MSc International Conflict and Cooperation

By taking our MSc, you’ll have the chance to address a variety of challenges facing states and international organisations today. Interact with policymakers and potential employers on the study trip to Brussels or Geneva.

International Conflict and Cooperation

Key facts

  • Award Masters / MSc, Postgraduate Diploma, Postgraduate Certificate
  • Start date September 2022
  • Duration MSc full-time: 12 months, MSc part-time: 24 months
  • Mode of study Part-time, Full-time, Campus based, Stand-alone modules

Overview

Delivered by our experienced practitioners and leading scholars, our Masters degree in International Conflict and Cooperation prepares you to address a variety of challenges facing states and international organisations today. This course looks at the dynamics of international conflict and cooperation in light of major events such as the end of the Cold War, the 9/11 terror attacks, the Arab Spring and the COVID-19 pandemic.

We take a thematic approach to conflict resolution and the role of international organisations in order to focus on conflict prevention and management in specific geographical areas. The course also explores the development and regulation of conflict in relation to factors like natural resources and migration.

Contemporary dilemmas surrounding the politics of climate change negotiations, environmental and resource conflicts, civil war and ethnic tensions, human rights, international terrorism and humanitarian intervention provide some of the raw material for this MSc, which are studied in-depth over the course of the academic year.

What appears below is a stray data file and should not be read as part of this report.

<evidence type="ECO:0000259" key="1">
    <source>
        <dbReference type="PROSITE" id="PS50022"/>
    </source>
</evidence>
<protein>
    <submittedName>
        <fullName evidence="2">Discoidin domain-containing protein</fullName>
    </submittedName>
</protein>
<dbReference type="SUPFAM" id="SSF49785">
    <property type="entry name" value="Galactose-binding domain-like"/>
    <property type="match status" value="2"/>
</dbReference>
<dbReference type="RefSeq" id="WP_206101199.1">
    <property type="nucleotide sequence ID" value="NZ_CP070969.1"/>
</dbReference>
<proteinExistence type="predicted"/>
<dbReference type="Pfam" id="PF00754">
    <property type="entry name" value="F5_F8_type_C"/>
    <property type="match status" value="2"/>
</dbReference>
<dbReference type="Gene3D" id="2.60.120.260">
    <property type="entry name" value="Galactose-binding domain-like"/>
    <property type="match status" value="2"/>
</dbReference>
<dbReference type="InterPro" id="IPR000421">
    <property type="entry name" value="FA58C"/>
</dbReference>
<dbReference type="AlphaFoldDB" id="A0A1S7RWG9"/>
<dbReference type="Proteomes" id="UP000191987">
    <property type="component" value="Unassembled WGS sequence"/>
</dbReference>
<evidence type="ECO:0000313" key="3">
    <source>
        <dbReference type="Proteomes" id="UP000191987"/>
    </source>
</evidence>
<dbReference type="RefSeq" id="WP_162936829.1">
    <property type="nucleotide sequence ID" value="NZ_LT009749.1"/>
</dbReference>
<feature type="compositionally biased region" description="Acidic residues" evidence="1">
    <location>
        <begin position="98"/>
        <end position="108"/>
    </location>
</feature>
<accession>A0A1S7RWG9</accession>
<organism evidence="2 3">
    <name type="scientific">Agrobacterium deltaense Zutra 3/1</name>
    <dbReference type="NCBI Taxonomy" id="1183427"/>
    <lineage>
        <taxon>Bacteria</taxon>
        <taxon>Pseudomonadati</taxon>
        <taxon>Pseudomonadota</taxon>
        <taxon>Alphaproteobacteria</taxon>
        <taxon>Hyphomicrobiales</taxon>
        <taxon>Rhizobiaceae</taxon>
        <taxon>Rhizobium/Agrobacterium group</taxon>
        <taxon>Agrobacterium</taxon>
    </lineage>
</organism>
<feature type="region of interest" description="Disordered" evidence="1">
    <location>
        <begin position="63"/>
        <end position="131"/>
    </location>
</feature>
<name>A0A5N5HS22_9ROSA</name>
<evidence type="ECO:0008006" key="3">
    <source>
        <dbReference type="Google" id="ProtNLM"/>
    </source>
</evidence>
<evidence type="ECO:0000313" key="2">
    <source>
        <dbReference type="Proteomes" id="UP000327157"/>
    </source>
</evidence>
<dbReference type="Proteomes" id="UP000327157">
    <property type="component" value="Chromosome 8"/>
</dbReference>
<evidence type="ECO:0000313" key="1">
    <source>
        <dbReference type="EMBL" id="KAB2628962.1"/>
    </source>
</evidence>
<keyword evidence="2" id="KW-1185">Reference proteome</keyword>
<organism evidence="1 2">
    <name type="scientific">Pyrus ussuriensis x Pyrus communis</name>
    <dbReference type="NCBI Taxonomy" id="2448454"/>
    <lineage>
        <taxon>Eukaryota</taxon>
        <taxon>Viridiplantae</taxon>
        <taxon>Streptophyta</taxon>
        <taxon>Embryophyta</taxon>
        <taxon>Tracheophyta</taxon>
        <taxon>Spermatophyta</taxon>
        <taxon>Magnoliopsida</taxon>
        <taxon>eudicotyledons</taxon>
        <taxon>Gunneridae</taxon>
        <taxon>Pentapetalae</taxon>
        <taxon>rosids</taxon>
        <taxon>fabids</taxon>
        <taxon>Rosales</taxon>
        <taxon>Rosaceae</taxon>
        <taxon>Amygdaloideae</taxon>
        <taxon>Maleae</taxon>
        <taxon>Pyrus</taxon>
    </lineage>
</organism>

Top reasons to study with us

Course objectives

This course will help you to develop the transferrable skills that employers are looking for. By the end of the course, you’ll be able to:

  • read and use texts and other source materials critically and empathetically
  • appreciate the complexity and diversity of situations, events and mentalities
  • recognise there are ways of testing statements, and that there are rules of evidence that require integrity and maturity
  • reflect critically on the nature and theoretical underpinnings of the discipline
  • organise an argument, be self-disciplined and be intellectually independent
  • express yourself orally and in writing with coherence, clarity and fluency
  • gather, organise and deploy evidence, data and information
  • analyse and solve problems
  • use ICT effectively for information retrieval and presentation skills
  • exercise self-discipline, self-direction and initiative
  • work with others, and have respect for others’ reasoned views
  • work collaboratively and participate effectively in group discussions
  • show empathy and imaginative insight
  • prepare for further academic research such as a PhD

Expand your horizons

This MSc course provides opportunities for you to meet key figures involved in international organisations and diplomacy to help you understand what a career in an International Organisation or NGO would involve. The MSc seminar series, as well as the visits to international organisations, also facilitate contact between students and potential employers. We aim to put you in touch with the voluntary sector and organisations offering internship ooportunities. Volunteering and internships not only provide work experience and networking opportunities in a relevant field, but also allow you to exhibit a range of general skills that you’ll have acquired at university, including researching, report-writing and conducting presentations.